*The mission of Food & Wine Magazine is to find the most exciting places, new experiences, emerging trends and sensations in the culinary and wine industries. From travel and entertaining to luxury and design, this magazine brings an energetic and stylish take on food and wine. For more information on Food & Wine Magazine, please visitwww.foodandwine.com.

Not Your Ordinary Nonna: March Cover Recipe Challenge

Not Your Ordinary Nonna: March Cover Recipe Challenge

Well March has come and gone in the blink of an eye. I have to start this post with a sincere apology for the lack of posting in the past month; there has been a lot of travelling and eating going on in the world 

Daikon Delectable: February Cover Recipe Challenge

Daikon Delectable: February Cover Recipe Challenge

‘Better late than never’ they always say, and this is most definitely the case with the recap for February’s Recipe Challenge, because it was a good one! I am slightly delayed in posting February’s recipe report because of the food marathon that Adam and I 

Challenge Accepted: January Cover Recipe Challenge

Challenge Accepted: January Cover Recipe Challenge

I am very excited to announce that I have accepted an awesome challenge! I have teamed up with a few food bloggers including Aimee from foodjetaimee.com and Jasmine from cookthatbook.com and decided to attempt to cook and EAT every cover recipe of Food and Wine Magazine for 2013! This is not a new challenge to my fellow bloggers, as they are both veterans when it comes to experimenting with the cover issues of F&W and I discovered their awesome voyage through my exploration of other culinary reporting. The Recipe Cover Challenge is to make, eat, and write about the recipes that are on F&W’s cover for every month of the year, and I am so excited to take on this challenge!  Every month I will be feeding my lucky (or unlucky!) friends and family awesome dishes and discussing the readability, ease, and deliciousness of all of the recipes and reporting the results right here on The Food Girl in Town! With the help of other food bloggers and my trusty F&W 2013 wine guide, I hope to show you all the pitfalls and palatable pleasures that will lead me through all the months of the year! HERE WE GO!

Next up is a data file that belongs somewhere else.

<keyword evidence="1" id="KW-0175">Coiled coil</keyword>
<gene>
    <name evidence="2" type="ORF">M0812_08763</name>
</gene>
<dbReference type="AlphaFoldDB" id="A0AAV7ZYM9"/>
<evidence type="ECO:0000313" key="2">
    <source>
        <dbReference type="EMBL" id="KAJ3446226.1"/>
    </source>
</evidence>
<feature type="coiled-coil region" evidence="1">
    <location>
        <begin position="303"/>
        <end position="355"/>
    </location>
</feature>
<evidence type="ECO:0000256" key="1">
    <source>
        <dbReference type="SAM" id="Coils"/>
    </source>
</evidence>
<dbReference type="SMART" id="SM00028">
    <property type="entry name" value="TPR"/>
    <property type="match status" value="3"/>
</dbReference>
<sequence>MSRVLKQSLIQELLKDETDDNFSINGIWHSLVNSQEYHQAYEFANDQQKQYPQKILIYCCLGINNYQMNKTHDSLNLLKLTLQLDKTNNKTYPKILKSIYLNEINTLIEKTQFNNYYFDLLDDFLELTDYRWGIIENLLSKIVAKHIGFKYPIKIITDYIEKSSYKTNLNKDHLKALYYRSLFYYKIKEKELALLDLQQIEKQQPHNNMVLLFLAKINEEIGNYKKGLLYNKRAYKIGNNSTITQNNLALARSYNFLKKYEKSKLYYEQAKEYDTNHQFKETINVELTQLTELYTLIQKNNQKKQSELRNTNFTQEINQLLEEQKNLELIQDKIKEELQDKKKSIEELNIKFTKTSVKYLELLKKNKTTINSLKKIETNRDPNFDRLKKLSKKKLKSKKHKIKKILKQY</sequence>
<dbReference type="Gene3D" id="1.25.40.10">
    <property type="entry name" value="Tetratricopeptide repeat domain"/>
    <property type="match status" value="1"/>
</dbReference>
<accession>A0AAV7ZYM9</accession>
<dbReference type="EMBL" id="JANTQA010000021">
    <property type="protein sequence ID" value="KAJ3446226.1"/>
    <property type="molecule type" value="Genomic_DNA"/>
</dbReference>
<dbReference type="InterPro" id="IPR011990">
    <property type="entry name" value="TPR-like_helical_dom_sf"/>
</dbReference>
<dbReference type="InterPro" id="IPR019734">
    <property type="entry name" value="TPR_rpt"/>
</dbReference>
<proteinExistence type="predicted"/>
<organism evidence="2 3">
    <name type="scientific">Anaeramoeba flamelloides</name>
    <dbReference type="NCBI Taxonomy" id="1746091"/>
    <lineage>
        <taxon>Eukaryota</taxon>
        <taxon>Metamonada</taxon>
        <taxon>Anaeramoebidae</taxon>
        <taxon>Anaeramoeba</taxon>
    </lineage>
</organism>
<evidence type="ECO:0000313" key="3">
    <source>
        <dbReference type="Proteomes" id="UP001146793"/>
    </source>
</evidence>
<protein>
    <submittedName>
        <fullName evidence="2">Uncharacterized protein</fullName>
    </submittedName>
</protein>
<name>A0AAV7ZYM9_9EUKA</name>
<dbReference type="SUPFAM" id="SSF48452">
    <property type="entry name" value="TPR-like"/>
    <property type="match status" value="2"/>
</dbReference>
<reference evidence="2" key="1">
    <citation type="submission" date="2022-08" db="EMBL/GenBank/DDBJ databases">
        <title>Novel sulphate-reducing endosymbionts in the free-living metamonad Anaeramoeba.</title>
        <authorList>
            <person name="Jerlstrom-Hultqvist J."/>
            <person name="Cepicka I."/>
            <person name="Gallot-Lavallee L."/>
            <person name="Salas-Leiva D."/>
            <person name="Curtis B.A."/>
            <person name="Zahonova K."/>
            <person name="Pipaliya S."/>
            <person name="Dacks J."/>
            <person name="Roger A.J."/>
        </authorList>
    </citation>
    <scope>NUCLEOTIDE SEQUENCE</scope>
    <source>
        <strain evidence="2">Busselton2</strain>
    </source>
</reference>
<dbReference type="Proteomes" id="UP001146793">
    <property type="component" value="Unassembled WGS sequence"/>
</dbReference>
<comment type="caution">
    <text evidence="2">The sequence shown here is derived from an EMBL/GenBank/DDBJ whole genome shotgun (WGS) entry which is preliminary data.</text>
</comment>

JANUARY COVER RECIPE: Spice-Rubbed Chicken with Two Sauces, Wasakaka and Piri Piri Sauce

Rating: 4 out of 5 

The Test:

Last evening I was lucky enough to try out the first month of recipes on my boyfriend Adam, my friend and co-worker Erin, and her boyfriend Matt. Erin was awesome enough to come to the grocery store with me to gather all the ingredients and start the cooking early in the afternoon because I wasn’t sure about the timing of all the dishes that we were going to be making! In addition to the cover recipe chicken, I was also attempting a new recipe that I found in the pages of January’s F&W: Fingerling Papas Bravas with Smoky Ailoi (p.47), as well as grilled red peppers with rosemary, and classic cornbread from allrecipes.com.

Erin and I started my epic cooking endeavour with a celebratory beer and started with our prep of the inaugural Recipe Cover Challenge meal.


To begin our preparation we started with the rub for the chicken to ensure that we got it into the oven in a timely manner. The rub was SUPER easy to make, and once the chicken was massaged and tied appropriately, we could pretty much forget about it in our 400 degree oven.